Jack Bogle, Father Of Simple Investing, Dies At 89

January 16, 2019

Updated at 1:00 a.m. ET Thursday

Jack Bogle, the founder of Vanguard who created the first index mutual fund for individual investors in 1975, died Wednesday at the age of 89, the company said.

Bogle transformed the way people invest. He believed that investors should own a mix of bonds and stocks but shouldn’t pay investment managers to pick them.

That approach to investing became what economists regard as the bedrock, most powerful tool for how everyday Americans should save and invest for the future. And over the past four decades, Bogle has drastically changed the way millions of people all over the world save and invest their money.

To see the impact Bogle has had, you need to look no further than your own retirement account — chances are you have more money in there because of Jack Bogle.

That’s because by creating that first index fund back in the 1970s, Bogle started a revolution of super efficient low-cost investing — a revolution that took on Wall Street firms and the high fees they charge investors.

Bogle also became a champion for the little guy investor, perhaps because he knew what it was like not to have enough money. His family lost everything they had in the Great Depression, “so I grew up having to earn what I got, help out with family expenses,” Bogle told NPR several years ago. “I started working when I was 9 years old.”

Today the company Bogle founded, Vanguard, manages more than $5 trillion. Some of that could be your retirement savings. And it’s structured essentially as a non profit.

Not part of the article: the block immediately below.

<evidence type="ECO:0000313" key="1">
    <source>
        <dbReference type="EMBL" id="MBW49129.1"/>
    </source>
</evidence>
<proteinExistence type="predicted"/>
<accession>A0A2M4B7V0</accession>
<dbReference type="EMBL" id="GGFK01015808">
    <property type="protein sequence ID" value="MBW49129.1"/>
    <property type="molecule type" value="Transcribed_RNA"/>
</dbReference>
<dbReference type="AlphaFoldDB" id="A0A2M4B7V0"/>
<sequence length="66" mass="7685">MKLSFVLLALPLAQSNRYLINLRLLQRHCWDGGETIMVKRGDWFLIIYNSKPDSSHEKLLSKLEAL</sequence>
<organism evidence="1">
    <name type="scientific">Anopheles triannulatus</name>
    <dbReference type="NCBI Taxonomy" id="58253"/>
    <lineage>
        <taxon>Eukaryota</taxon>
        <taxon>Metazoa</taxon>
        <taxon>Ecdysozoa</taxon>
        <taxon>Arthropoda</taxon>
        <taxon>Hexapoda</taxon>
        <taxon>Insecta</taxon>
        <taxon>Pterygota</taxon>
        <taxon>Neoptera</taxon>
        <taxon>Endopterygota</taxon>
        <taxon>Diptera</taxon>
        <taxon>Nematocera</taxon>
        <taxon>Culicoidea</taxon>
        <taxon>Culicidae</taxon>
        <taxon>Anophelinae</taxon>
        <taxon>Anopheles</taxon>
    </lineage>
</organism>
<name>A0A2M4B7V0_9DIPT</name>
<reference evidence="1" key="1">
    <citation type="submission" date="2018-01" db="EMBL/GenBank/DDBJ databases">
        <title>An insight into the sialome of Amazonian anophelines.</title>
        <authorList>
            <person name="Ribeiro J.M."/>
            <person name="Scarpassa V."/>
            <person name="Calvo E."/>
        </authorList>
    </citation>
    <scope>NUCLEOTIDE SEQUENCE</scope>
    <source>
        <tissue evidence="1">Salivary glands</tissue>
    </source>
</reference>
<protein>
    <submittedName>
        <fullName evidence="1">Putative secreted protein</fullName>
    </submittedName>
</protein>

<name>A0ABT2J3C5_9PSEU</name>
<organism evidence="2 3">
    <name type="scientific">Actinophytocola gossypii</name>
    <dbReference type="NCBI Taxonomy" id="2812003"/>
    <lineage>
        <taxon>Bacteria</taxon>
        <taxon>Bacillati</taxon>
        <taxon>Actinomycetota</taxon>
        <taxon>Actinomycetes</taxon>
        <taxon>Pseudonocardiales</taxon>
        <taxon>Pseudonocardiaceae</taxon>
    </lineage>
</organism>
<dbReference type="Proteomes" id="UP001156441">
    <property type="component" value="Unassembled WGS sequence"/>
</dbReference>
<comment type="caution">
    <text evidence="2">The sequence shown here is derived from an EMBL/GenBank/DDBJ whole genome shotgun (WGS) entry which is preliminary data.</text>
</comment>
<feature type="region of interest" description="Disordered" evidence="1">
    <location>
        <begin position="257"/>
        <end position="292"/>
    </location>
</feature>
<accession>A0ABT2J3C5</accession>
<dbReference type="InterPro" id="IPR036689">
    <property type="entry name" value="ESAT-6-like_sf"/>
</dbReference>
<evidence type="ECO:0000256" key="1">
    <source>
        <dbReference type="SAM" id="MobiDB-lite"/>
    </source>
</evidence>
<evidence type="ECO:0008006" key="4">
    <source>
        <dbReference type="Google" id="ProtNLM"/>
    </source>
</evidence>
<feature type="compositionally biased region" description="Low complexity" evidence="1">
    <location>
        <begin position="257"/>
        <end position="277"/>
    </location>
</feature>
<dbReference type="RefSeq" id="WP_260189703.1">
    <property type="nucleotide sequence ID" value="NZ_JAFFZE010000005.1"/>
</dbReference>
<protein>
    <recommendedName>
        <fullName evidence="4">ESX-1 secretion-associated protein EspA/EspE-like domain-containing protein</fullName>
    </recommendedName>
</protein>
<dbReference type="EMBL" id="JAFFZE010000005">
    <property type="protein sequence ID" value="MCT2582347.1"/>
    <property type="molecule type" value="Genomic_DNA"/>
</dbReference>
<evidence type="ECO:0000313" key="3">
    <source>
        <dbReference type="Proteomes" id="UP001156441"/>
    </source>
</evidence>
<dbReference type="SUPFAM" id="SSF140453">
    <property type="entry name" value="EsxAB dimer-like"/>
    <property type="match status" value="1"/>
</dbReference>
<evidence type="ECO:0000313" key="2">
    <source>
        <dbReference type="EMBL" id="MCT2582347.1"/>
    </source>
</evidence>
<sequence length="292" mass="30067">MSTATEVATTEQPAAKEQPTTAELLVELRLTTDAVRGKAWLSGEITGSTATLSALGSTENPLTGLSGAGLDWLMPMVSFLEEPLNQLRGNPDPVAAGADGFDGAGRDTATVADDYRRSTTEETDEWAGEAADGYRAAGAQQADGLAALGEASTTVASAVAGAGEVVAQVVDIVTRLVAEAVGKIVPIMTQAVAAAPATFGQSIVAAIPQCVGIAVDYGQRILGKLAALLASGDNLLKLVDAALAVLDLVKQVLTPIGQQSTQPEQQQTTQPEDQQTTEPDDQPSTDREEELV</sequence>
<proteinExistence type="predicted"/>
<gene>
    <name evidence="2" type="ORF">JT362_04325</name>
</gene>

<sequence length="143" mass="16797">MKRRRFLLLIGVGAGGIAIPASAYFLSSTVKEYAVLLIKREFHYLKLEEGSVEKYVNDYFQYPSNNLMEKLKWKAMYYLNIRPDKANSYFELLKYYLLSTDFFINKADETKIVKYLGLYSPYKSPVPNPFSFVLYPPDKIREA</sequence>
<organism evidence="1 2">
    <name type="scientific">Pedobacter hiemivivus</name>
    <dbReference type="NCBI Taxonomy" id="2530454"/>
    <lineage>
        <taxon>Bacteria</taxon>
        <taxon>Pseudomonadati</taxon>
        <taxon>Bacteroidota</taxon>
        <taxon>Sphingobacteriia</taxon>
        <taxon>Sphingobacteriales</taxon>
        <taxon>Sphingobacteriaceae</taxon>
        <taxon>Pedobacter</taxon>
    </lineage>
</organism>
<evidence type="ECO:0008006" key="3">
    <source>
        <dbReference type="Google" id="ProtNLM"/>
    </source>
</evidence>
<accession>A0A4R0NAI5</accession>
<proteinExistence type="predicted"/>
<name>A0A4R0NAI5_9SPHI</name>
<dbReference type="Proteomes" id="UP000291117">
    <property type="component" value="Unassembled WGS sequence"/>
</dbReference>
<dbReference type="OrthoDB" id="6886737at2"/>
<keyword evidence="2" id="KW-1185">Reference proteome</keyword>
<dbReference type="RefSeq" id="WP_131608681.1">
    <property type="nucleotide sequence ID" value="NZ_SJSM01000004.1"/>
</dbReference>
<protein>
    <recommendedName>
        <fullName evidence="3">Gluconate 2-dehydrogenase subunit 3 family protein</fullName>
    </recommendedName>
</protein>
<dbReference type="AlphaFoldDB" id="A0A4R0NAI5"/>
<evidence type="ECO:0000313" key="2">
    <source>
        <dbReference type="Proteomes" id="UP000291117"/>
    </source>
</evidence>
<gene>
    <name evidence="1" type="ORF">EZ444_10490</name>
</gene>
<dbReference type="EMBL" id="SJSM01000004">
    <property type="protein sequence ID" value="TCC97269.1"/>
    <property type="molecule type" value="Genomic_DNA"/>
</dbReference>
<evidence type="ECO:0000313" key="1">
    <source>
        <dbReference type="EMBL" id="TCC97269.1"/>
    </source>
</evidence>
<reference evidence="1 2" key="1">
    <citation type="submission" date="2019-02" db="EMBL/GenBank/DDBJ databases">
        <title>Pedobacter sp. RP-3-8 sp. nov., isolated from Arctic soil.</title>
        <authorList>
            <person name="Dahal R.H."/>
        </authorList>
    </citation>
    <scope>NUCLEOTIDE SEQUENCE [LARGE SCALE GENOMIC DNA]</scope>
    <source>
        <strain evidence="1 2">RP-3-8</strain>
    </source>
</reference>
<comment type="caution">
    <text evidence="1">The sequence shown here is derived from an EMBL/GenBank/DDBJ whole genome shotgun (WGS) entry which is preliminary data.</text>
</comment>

Vanguard and its index funds are built upon a pretty simple insight.

“We live in this mythical world where we kind of believe the American way is if you try harder, you will do better — that if you pay a professional to do something, it will pay off,” Bogle told NPR in 2015. “And these things are true — except in investing!”

Bogle realized that the stock market doesn’t really have that high a return. So the fees people pay, have an enormous impact on their investing returns. “Cost turns out to be everything,” he said. “It’s just what I’ve often called the ‘relentless rules of humble arithmetic.’ Those fees can eat up half of the money you would otherwise have down the road. “The tyranny of compounding long term costs because they eat you up,” Bogle said.

Bogle showed that hiring mutual fund managers to try to pick this stock over that stock, 80-90 percent of the time, you’re going to make more money just buying the entire stock market. And that’s what a broad-based index fund lets you do — just buy a big list, an index of stocks, of say the biggest companies in the U.S. Investing that way can be 10 to 20 times cheaper than traditional mutual funds with high fees. And Bogle showed with the index fund approach you are much more likely to make more money over time.

That’s why among the most popular investments now are low-cost funds that represent the S&P 500 index of the largest American companies. The pressure that put on the financial industry to lower costs has also brought fees down on many other types of investments as well far beyond Vanguard’s own index funds.

And all this is why Bogle is celebrated as basically the George Washington of an investing revolution.

“Jack Bogle has probably done more for the American investor than any man in the country,” is how Warren Buffet summed it up at a Berkshire Hathaway annual shareholders meeting in 2017.

Buffet invited Bogle there to honor him. “I estimate that Jack at a minimum has left in the pockets of investors, he’s put tens and tens of billions into their pockets and those numbers are going to be hundreds of billions over time.” Buffet called Bogle a “hero.”

But while Bogle was a critic of greed and excess on Wall Street, he was also big fan of capitalism. He spoke out, calling for young people, the leaders of tomorrow to be more idealistic, and follow his lead, and clean up the mess “The soul of capitalism, if you will,” Bogle said. “It’s there to be fixed.”

Copyright 2019 NPR. To see more, visit https://www.npr.org.